The greatest challenge in achieving this, is that there is no ‘best’ session, nor is there any way to determine if there ever was. That said, there are better and worse ways of designing programmes.

With that in mind, the following list of ‘rules’ should get you somewhere in the theoretical ‘best’ ballpark.

Warm Up Properly

This is a bug bear for me as I see very few people warming up effectively. Most people lob weights on a bear and go at it, or spend five minutes on a treadmill before their chest workout. A good warm up should meet the following requirements:

  1. Progressively establish active range of motion at the joints to be used in the training session
  2. Progressively establish working load on the muscles to be used in the training session
  3. Progressively increase activation of the central nervous system relative to the activity scheduled for the training session

If you achieve these, all the other ‘stuff’ (raised heart rate, temperature, synovial fluid viscosity, psychological readiness, etc.) will be fine. BUT, you can achieve that ‘stuff’, without hitting the big three listed above.

Do the most important exercises first or second

When I studied with legendary strength coach Ian King, he always said that whatever you do first, you do best. Therefore his recommendation was to put the most important exercise first in the session. Whilst I’m certainly not going to disagree with him, many, if not most, of his clients are elite athletes and therefore different from the average Joe/Jane. Some people need some help getting the most out of their main exercise and often some movement drills or activation exercises up front can really help their technique. Likewise, older athletes may find that a pre-exhaust approach, allows them to get a comparable level of effort on the main exercise with reduced loads, thereby potentially reducing unnecessary wear and tear.

Make your client feel like a star

Another well renowned strength coach, Dan John, has a very simple rule: Never make the client look or feel like an idiot. Always make sure you choose exercises the client can do well (or at least well enough). That doesn’t mean don’t push them outside their comfort zone, just that they should feel successful after every workout, not like a klutz.

Program to the goal

One exercise I like to run when delivering courses, is to have learners write out a program based on a specific client. They then have to try and work out what the main objectives of each others programs are, by looking at the way they’ve been designed. If I read a program, I should be able to work out very quickly what it’s designed to do. For example, if the goal is fat loss, spending 45 minutes on corrective exercises and breathing drills is an ineffective use of time. Likewise, if you want to get fitter, I’m not going to give you a powerlifting 5×5 program, as whilst it may have benefits, they’re not directly relevant to your goal.

Monitor constantly, but only change when necessary

The two reasons that people don’t get the results they want are program hopping and doing the same program for too long. Most programs are designed for 4-6 weeks of progress, if a program seems to not be working at week 2, try and determine why and then address it in the next phase. But complete the planned 4-6 weeks regardless. Some clients take a little longer to get started than others, changing the program too often means they never really get traction with it. Likewise, most people will have got the bulk of their adaptations within 4-6 weeks tops (less for more advanced individuals/athletes, more for newcomers). Additionally, no matter how exciting the program is, it’ll start to get boring after a while. Changing it keeps the client interested.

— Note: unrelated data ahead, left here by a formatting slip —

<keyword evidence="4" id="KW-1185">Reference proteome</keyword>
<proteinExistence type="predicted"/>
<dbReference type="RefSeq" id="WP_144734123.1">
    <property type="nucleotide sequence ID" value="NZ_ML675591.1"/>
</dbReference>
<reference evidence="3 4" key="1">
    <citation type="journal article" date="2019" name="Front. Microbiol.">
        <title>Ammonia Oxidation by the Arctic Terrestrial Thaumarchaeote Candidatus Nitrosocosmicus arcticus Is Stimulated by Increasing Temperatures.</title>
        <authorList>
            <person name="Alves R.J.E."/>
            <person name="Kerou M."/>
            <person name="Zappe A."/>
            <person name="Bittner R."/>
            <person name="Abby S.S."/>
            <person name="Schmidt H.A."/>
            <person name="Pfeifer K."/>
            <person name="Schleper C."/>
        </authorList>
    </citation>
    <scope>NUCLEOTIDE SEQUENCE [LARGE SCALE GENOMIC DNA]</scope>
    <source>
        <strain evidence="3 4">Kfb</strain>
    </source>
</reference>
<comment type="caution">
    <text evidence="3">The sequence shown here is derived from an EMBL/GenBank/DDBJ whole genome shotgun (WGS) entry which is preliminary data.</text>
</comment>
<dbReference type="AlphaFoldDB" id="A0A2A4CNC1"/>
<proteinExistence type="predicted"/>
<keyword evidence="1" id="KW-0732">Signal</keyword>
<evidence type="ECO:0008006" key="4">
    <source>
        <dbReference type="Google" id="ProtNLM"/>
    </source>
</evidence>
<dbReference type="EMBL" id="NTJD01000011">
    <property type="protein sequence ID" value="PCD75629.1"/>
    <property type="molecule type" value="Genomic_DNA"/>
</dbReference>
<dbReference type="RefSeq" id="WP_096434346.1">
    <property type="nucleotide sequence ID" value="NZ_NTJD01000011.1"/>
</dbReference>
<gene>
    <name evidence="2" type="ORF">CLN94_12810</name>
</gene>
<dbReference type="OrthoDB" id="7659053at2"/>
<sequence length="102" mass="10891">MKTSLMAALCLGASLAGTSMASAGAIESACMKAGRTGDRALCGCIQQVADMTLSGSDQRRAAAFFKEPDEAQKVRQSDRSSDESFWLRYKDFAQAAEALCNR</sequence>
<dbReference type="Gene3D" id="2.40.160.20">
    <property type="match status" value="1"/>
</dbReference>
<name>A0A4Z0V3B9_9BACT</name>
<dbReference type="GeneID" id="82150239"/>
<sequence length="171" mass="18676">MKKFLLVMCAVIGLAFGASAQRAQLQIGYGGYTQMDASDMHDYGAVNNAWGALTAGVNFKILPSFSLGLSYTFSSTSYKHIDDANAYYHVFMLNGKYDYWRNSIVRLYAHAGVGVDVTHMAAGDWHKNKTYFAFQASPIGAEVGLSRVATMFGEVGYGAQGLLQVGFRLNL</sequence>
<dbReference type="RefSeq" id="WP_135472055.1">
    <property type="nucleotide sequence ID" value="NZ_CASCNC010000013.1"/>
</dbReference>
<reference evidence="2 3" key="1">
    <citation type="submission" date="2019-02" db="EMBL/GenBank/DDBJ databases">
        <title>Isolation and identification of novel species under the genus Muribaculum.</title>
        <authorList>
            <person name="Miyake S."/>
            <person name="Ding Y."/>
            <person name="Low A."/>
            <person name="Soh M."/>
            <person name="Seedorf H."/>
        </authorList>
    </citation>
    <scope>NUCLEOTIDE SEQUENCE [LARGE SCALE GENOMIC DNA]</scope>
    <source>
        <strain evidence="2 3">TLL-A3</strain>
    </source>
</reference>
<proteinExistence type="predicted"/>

Factor in evaluations

I love assessments; they let me know how a client’s progressing. That said, not all of them are formal assessments, some are workouts or complexes. One of the qualities I like about Crossfit, is it’s use of WOD’s as a measurement, i.e. “I did Fran today and managed to knock 30 seconds off my personal best”. Having some ‘go to’ workouts you know well enough to set performance benchmarks for is really helpful. Additionally, more formal assessments or tests are equally valuable, especially if they help demonstrate to the client that all their hard work is moving them closer to their goal.

Keep the client happy.

The client is paying you for a service and it’s up to you to provide it. In some cases that just means being a reason for them to make it to the gym, in others, helping them achieve a performance outcome. Regardless, remember to never lose sight of what that person is there for. This often gets neglected when their training wishes contrast with our training philosophies (I’m never programming boogie bounce into a workout).

Keep it fun.

As fitness professionals, we can sometimes take exercise and exercise science a little too seriously. Few clients will share our enthusiasm for lever lengths and strength curves, (although don’t you love those who do). Make sure you include something in each session that makes the client laugh or smile. Energetic plays such as Animal Flow, Calisthenics or Tumbling are great for this and can be a great way of improving movement, balance and coordination.

There’s no such thing as the ‘perfect session’, but if you stick to the guidelines listed above, you’ll come pretty close, move your clients closer to their goals and keep them happy along the way.